Brendan lives just a few miles from the village where Sarah’s parents still live; an area that’s historically similar to southeast Northumberland – although we’ve got the North Sea, beaches etc. 🙂  Our first stop was a search for waders, and Oystercatcher, Black-tailed Godwit, Dunlin, Lapwing, Redshank, Ringed Plover and Little Ringed Plover were all pottering around on the mud and we concentrated on the differences between the two plovers and the subtle distinctions that allow them to be identified at some distance.  We were discussing the difficulties of identifying birds by their songs and calls, and the loss of high-pitch hearing with age, when one of those high-pitched birds started calling from the trees above us – Goldcrests are great at hiding but they persistently give themselves away by being so vocal.  Avocets, including one bird with a single chick, were lazing in the sunshine and occasionally calling in agitation when anything they didn’t like the look of flew over.  Grey Herons and a Little Egret stalked through the edges of the calm water and Skylarks and Meadow Pipits displayed overhead as a Lapwing returned to her nest right in front of us.  More songs from hidden birds enhanced the discussion about ID by sound; Sedge Warbler, Reed Warbler and Common Whitethroat were all delivering their serenades from deep cover.  Gadwall, Mallard, Tufted Duck, Shoveler, Moorhen, Coot and Great Crested Grebe were all on the water as Sand Martin, House Martin and Swallow gathered flying insects, an underwhelming Starling murmuration passed by and 2 Common Swifts flew over – a real sign that the summer’s here…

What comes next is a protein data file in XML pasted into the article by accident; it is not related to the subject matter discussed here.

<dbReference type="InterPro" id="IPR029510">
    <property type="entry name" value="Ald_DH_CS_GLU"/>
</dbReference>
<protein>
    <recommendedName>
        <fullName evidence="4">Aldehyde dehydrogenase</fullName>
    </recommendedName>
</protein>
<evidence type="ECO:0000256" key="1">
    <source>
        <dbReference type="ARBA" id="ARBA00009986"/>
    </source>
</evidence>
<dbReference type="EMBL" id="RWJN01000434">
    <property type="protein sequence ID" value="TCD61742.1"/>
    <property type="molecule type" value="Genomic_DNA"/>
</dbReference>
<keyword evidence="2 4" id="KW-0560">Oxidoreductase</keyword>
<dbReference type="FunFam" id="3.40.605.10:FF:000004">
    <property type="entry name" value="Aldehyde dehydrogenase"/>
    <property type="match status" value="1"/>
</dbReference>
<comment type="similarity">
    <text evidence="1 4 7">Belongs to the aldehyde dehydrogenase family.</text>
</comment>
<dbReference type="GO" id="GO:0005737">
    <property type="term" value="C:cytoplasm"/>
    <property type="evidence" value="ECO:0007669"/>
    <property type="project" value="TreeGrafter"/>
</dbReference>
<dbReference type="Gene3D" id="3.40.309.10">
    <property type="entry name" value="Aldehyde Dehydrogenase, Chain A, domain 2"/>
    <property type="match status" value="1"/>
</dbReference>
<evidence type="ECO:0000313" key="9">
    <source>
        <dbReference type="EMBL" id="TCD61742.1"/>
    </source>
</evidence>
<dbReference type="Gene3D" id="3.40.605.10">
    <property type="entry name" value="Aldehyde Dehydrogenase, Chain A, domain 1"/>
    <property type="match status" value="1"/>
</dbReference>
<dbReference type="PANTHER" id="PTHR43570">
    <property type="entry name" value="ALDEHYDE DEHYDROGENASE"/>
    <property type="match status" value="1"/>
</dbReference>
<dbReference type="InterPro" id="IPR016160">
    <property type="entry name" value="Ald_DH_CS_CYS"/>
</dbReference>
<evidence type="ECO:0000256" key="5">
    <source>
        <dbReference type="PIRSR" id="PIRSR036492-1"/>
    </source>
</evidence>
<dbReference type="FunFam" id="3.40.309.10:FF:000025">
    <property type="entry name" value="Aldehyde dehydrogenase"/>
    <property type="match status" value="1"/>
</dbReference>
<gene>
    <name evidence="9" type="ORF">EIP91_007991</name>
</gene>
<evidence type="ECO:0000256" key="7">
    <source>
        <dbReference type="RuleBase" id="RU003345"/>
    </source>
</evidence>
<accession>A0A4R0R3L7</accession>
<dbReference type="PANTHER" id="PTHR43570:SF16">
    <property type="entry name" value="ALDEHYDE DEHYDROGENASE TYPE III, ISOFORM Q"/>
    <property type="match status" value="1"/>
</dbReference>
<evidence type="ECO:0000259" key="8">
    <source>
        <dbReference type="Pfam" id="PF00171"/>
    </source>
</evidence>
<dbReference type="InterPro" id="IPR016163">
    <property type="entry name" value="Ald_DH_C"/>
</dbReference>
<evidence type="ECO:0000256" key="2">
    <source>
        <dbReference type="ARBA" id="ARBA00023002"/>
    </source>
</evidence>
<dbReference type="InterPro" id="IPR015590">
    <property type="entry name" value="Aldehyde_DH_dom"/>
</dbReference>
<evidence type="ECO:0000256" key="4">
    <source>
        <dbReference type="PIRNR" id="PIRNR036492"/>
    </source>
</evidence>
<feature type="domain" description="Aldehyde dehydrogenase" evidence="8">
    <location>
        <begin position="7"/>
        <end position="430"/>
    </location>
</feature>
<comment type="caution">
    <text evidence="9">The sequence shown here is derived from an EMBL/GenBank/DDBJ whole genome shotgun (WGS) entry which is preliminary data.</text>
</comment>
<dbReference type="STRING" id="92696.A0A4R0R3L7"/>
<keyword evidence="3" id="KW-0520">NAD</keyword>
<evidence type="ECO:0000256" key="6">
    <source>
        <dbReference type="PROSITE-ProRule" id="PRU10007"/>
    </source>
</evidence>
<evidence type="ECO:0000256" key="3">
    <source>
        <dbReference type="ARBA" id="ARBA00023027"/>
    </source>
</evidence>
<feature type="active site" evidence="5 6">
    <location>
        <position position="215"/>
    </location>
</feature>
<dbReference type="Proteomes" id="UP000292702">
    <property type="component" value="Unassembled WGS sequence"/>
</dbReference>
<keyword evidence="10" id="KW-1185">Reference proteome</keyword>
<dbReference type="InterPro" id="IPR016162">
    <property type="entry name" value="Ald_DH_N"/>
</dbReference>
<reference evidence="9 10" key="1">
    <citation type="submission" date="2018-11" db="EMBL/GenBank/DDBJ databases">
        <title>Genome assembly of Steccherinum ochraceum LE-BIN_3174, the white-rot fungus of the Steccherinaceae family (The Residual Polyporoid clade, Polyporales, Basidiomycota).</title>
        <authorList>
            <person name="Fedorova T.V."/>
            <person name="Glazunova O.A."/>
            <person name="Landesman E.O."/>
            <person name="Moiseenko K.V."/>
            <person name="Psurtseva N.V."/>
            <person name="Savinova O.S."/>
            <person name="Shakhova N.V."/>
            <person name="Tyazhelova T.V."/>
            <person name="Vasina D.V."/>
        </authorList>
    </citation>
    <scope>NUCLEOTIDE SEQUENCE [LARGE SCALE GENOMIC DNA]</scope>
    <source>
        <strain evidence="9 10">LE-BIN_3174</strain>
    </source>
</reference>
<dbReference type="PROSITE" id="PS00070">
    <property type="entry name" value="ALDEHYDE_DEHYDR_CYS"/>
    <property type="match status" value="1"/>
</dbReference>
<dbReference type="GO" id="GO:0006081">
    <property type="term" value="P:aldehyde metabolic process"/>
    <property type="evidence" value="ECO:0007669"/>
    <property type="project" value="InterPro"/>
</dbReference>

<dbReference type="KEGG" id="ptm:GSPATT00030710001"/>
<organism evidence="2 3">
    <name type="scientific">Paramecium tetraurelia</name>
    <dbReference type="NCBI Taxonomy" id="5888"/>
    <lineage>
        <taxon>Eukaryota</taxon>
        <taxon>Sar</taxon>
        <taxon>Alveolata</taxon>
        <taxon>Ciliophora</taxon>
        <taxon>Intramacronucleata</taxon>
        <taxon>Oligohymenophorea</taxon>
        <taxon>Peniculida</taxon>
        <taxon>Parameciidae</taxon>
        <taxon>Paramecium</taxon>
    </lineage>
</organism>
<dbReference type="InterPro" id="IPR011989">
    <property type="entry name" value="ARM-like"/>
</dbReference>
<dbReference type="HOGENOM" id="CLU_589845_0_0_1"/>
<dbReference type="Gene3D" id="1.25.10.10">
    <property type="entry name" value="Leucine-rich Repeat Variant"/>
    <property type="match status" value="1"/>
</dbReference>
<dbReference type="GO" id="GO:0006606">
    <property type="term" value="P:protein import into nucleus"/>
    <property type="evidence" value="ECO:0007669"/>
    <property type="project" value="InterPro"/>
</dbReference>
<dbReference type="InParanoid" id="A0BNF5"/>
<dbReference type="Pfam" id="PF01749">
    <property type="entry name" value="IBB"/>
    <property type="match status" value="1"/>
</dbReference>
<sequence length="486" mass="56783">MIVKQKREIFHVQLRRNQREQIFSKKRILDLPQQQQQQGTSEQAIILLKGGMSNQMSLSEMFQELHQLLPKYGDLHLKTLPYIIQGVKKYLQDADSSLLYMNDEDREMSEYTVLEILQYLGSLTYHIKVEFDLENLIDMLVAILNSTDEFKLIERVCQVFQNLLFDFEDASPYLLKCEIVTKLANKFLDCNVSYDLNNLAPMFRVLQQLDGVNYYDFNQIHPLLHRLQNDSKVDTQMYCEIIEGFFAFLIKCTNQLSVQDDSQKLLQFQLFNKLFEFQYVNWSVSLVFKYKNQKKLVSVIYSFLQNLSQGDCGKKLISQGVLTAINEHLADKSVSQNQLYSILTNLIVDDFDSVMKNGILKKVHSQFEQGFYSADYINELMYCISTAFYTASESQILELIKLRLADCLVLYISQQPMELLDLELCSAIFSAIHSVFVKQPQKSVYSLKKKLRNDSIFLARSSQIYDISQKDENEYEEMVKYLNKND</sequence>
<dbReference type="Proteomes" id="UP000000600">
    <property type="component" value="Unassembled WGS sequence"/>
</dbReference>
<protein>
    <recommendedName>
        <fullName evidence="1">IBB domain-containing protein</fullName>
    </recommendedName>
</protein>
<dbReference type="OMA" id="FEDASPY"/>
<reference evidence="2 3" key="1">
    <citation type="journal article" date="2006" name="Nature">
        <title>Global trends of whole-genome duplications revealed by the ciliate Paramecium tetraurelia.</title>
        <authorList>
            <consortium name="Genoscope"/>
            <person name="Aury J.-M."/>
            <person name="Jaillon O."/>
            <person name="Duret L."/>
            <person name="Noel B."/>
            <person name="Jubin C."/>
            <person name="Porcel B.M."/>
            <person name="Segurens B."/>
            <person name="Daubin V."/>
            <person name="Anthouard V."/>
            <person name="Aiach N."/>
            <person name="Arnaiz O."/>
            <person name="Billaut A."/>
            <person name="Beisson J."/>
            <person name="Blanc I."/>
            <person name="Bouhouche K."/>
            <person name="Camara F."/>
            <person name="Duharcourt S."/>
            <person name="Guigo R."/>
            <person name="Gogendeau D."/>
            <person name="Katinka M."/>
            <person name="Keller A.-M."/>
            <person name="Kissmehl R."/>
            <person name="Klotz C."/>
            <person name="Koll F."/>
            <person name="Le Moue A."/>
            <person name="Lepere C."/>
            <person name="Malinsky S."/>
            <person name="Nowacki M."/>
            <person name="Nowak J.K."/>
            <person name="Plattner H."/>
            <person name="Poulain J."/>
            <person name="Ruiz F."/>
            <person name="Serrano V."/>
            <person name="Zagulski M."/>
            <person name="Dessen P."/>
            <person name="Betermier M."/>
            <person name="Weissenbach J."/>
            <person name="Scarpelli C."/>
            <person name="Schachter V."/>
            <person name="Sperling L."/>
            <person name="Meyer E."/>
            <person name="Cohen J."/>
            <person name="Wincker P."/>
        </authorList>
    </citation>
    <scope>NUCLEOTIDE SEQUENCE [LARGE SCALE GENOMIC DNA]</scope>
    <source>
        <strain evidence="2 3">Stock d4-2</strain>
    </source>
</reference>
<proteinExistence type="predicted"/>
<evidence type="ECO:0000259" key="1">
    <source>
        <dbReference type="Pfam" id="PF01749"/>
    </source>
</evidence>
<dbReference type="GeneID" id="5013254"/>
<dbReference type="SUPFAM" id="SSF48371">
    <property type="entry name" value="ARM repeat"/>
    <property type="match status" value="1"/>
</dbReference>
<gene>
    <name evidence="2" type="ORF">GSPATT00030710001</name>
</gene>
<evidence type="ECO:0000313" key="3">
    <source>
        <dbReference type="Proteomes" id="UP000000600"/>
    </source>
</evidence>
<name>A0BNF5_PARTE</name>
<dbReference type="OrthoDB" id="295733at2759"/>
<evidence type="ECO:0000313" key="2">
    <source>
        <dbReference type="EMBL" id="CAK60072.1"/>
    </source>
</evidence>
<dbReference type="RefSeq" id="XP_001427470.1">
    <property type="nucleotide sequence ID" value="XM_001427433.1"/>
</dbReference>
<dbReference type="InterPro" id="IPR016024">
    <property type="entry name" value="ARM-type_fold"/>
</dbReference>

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May magic; Otter Safari 09/05/17

by on May.10, 2017, under Druridge Bay, Southeast Northumberland

After a week away from home, leading a wildlife photography holiday for another company, I was looking forward to getting back to all things NEWT and as I collected Mike and Barbara from Low Newton, ahead of an afternoon and evening around Druridge Bay searching for Otters, I was thinking that the afternoon sunshine was maybe just a bit too bright and hot but that the evening could be good…

Whitethroats, Sedge Warblers and Blackcaps were all singing, and occasionally affording brief glimpses, and a male Bullfinch was equally stunning in the few seconds that he perched at the top of a small tree.  Little Egrets and Grey Herons were hunting in the shallows, Shelduck, Mallard, Tufted Duck, Shoveler, Teal and Gadwall were all feeding and a Lesser Whitethroat was a nice addition to the trip list.  Lapwing were displaying and Avocets were sitting on nests and occasionally getting up to rearrange their precious contents as the Sun headed westwards.